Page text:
Here are the 9 basic rating scales that will allow you to detect when you’re being told a lie:
1. Is nervous, tense, and fidgety.
It’s a big liar to be able to make a lot of lies without looking at least a little worried. (Indeed, this is one of the clues to indicate that someone might be a psychopath.) Someone who tells the truth will seem relaxed – maybe not happy, but at least not particularly bad at it. comfortable, to believe his story.
A liar jumps a lot of the little things that beautify stories told by honest people. These are more difficult to hold later, so he simply omits them. Someone who tells the truth could say what music was playing in the background or what color had the flowers on the table. A liar will try to make details, including time, as incomplete as possible, as they are difficult to construct and remain consistent in subsequent representations of the story.
3. Makes few complaints or negative comments.
It does not seem intuitive, but it makes sense that someone trying to make a good impression wants to be positive. People who want to impress others try to hide their own negative reactions to love (and believe) them.
4. Makes spontaneous corrections.
Because the liars have so much to go back up, they are going to work intensely on their stories: “Her name was Lily, no, it was Lisa, wait, maybe it was Linda.” but if it happens so often that you notice it, the person is probably hiding something.
5. Admits frequently to faulty memory.
People who tell the truth do not have much difficulty remembering a real event, situation or event. They lived it, so it’s easy enough. Liars, however, give themselves “the excuse” of having a bad memory, when in reality they are just lies they can hardly remember.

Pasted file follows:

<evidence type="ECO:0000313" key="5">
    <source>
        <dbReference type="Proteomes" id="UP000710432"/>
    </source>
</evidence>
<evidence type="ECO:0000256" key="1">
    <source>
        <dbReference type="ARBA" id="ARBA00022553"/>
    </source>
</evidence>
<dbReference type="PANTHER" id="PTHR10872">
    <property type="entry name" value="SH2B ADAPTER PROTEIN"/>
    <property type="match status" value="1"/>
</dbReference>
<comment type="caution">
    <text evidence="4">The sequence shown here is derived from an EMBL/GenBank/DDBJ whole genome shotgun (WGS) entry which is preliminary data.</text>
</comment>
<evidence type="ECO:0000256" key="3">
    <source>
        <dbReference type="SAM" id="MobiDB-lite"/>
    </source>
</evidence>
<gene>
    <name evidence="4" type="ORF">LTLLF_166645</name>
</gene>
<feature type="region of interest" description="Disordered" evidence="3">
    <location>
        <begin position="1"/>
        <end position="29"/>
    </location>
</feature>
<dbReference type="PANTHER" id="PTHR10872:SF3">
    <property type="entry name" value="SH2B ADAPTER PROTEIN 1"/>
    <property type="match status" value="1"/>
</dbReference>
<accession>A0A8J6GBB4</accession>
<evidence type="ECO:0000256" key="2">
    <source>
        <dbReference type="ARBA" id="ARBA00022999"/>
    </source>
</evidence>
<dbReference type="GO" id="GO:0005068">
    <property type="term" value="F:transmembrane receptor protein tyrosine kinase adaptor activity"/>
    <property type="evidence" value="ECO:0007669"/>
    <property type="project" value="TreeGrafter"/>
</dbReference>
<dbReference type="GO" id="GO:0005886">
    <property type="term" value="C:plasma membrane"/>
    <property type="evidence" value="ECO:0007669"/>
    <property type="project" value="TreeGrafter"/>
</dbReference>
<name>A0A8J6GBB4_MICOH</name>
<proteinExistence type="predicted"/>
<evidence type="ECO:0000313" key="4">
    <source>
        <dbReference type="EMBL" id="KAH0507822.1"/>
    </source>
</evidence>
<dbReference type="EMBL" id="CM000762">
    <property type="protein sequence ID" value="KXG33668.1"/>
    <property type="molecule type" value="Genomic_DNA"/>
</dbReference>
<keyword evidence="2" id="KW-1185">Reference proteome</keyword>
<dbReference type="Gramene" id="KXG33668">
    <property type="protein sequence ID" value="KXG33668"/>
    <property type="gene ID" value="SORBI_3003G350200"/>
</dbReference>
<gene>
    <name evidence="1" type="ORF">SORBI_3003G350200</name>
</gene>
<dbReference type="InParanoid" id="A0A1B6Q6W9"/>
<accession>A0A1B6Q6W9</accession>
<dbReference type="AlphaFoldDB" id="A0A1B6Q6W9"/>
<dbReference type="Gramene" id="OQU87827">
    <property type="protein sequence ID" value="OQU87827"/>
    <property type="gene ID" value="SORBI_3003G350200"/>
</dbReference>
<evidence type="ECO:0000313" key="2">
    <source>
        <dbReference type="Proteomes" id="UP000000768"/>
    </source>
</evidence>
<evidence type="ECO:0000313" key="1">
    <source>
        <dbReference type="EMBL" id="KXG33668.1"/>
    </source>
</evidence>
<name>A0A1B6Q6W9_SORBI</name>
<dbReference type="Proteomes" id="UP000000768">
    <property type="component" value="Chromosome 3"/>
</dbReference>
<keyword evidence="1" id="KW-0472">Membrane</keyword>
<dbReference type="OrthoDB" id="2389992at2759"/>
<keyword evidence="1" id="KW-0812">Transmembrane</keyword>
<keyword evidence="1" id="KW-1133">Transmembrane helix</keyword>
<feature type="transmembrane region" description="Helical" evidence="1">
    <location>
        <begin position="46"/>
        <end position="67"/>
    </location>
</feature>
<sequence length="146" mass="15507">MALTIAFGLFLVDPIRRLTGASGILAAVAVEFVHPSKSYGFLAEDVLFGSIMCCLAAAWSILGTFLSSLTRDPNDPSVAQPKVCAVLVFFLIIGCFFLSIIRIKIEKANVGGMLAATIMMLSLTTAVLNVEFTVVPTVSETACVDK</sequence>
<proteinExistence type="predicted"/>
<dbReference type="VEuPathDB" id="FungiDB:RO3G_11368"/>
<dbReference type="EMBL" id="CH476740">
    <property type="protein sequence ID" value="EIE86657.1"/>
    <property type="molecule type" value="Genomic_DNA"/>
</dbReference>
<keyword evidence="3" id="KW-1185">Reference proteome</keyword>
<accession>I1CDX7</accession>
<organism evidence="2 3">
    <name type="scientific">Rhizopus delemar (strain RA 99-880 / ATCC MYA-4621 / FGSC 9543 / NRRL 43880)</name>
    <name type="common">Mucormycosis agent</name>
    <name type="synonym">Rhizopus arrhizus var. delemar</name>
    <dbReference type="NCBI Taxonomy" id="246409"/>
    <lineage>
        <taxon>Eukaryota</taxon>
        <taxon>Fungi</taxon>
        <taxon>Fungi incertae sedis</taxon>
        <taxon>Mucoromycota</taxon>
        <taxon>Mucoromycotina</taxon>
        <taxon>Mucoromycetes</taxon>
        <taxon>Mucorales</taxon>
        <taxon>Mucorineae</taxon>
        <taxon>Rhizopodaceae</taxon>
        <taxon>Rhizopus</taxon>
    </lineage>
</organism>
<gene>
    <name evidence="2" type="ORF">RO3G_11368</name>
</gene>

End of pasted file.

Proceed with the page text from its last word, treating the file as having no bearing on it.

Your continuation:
6. Keeps it short and vague.
The longer, more complete and spelled out a story, the more likely it is. When you say a lie or a series of lies, it’s more annoying because you have to create a complete scenario from your head. The brevity can be “the soul of the joke”, but it is also the soul of the lie.
7. Doesn’t make sense and is full of contradictions.
As you go along, it should be clear that a true story is better than a series of lies. Back to the fall of the shirt, it is very likely that the clothes of a more expensive store will look more expensive. If what you see does not correspond to what you know to be the case, it is very likely that you do not know the truth.
8. Talks unusually slowly.
The talk of a fortune-teller is relatively normal, but people who lie tend to take a little more time because they self-publish, are consistent and omit negative comments. We hear about “quick sellers,” but instead of lying, these characters are just trying to confuse you. In addition, a salesman may speak quickly when reciting a well-repeated lie, but a liar lover will probably proceed with great caution when telling fictional stories about his past.
9. Seems to be thinking hard.
If your interviewer appears to be insecure or, even worse, makes great efforts to report events in a plausible way, this indicates that their cognitive burden is increasing. It is obvious that people who tell the truth have trouble remembering past events, but especially if an event had not been so recent and made sense, they should not be aware of every sentence to which they relate sweat. If you ask your partner how his or her last relationship ended, that person should be reasonably certain. Over time, a partner who has lied about this separation must work even harder to reconcile the details with other things you learn about this past relationship.